The barely-perceptible shadow of death lurks here and the devil, as always, is in the details. The second-to-last panel is of a light fixture, seen from below. The lamp’s cover is missing, exposing its innards. There are fittings for two bulbs, but only one bulb present. “I fell asleep in my clothes on the floor beside you,” says the narrator, “listening to the sound of your breath” (Tomine 81). The fixture, we assume, is what she’s looking at as she lies there awake beside her sleeping child. Reporting about a broken marriage and an impending abandonment, what her brain registers is a broken object with two of its parts missing. The story that is implied in this image is not the one the narrator tells us (that two things will soon be missing from her own life). McCloud says that, “The platonic ideal of the cartoon may seem to omit much of the ambiguity and complex characterization which are the hallmarks of modern literature, leaving them suitable only for children. But simple elements can combine in complex ways… great power is locked in [a] few simple lines. Releasable only by the reader’s mind” (45). Tomine’s brown-drab world has, if anything, more complexity than a true-to-life image would. His images, combined with his words, show, experientially, a very specific mind in crisis, a coy mind, a mind struggling with the unnameable.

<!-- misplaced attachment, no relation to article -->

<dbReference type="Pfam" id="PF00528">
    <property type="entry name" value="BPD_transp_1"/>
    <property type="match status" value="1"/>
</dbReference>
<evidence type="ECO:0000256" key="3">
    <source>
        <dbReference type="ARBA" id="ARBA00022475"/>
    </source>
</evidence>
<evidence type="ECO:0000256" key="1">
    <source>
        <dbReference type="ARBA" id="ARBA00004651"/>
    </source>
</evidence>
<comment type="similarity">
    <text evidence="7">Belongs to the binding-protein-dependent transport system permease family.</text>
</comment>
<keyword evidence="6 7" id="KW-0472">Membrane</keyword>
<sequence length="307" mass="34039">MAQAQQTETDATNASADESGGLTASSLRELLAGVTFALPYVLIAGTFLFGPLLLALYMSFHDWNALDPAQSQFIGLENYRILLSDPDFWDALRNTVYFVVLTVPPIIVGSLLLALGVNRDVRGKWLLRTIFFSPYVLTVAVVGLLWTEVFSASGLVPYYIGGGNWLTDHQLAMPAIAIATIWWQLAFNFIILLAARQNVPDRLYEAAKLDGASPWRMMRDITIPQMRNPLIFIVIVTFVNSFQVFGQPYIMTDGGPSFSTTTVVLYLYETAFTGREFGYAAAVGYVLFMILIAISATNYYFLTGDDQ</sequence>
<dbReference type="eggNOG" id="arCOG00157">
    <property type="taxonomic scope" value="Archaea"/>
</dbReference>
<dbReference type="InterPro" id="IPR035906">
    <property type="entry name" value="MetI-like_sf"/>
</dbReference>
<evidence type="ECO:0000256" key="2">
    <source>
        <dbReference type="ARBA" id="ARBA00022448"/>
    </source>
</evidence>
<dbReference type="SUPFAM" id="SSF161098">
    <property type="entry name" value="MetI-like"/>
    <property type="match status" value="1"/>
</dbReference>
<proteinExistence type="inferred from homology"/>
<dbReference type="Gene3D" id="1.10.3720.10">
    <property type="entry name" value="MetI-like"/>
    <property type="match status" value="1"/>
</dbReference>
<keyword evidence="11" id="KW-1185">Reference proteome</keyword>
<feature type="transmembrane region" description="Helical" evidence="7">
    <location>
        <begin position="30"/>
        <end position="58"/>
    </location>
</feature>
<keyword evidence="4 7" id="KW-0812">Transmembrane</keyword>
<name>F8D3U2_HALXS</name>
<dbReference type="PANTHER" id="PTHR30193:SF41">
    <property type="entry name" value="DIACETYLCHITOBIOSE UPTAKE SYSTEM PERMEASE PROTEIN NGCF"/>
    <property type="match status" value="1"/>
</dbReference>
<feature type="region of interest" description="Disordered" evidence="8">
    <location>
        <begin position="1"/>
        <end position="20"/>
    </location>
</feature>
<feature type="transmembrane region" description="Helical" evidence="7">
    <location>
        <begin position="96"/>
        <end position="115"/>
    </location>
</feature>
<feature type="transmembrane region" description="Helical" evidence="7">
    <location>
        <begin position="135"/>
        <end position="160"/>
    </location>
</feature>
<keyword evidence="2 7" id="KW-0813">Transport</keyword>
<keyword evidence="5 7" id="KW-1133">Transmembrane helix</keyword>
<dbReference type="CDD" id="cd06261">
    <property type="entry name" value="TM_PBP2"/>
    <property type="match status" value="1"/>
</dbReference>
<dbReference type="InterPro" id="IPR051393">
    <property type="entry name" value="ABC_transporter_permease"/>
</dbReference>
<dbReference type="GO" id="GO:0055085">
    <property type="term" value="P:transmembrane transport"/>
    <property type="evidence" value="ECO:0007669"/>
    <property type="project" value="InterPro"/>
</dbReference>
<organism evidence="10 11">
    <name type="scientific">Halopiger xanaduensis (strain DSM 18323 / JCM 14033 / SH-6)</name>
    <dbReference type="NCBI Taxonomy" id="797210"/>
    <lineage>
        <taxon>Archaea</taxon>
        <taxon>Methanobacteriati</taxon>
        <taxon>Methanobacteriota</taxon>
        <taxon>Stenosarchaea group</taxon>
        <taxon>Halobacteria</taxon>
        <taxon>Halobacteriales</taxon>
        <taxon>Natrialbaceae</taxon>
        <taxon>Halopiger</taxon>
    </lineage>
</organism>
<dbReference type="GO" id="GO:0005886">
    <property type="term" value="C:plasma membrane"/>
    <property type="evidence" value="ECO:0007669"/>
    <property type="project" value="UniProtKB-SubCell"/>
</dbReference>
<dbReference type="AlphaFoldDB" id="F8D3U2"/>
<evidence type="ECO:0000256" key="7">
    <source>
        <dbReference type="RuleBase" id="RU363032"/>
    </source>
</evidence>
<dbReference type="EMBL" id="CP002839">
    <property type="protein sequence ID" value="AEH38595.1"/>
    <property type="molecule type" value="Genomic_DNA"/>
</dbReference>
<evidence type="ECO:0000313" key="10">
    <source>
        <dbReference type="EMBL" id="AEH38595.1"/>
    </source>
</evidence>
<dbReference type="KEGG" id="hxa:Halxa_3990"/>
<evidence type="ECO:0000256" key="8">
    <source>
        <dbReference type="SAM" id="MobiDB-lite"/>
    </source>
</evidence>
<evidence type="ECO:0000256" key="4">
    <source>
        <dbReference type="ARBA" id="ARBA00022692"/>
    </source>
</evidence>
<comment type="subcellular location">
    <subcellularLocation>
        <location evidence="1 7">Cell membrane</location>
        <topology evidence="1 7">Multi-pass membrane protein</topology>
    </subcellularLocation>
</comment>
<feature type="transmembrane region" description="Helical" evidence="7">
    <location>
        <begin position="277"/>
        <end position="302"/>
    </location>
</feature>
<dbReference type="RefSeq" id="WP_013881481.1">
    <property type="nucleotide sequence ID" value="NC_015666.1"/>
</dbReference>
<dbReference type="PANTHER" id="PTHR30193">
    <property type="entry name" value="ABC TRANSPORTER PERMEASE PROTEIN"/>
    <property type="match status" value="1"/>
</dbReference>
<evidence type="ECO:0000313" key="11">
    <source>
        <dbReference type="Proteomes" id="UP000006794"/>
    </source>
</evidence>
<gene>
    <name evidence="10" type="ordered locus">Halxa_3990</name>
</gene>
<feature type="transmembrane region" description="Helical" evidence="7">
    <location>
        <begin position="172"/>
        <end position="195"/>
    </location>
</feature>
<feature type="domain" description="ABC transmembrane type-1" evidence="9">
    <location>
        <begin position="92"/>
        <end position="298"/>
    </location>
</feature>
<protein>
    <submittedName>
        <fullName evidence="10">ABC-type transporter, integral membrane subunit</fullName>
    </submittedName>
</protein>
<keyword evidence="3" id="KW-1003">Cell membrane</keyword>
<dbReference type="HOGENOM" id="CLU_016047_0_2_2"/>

We are left with the most beautiful panel in the piece. A view of San Francisco, at night, green fog rolling in above a city warm with lights. But we, the speaker and the reader, are on the other side of an unbridgeable divide: the dead, dark-olive Bay separates us from the life on the other side. Eight stars peek out above the cityscape. Here we get the revelation that the images foreshadowed: “I wonder how old you are now,” says the speaker. “How long have I been gone?” (82). She is no longer with her child. There is the same clarity… and the same mystery. Is she dead? Has she hidden the note for the child to find? Why doesn’t she know her child’s age? We, like the speaker, are exiled, on the other side of the cold Bay—a divide as metaphorical as it is literal—and our hearts remain in winter.

I highly recommend Adrian Tomine's collection of illustrated short stories from which this story comes, titled Killing and Dying.

Cited Sources

McCloud, Scott. Understanding Comics: The Invisible Art. New York: HarperCollins Publishers, Inc. 1993. Print

Tomine, Adrian. Killing and Dying. US: Drawn and Quarterly, Client Publisher of Farrar, Strauss and Giroux. 2015. Print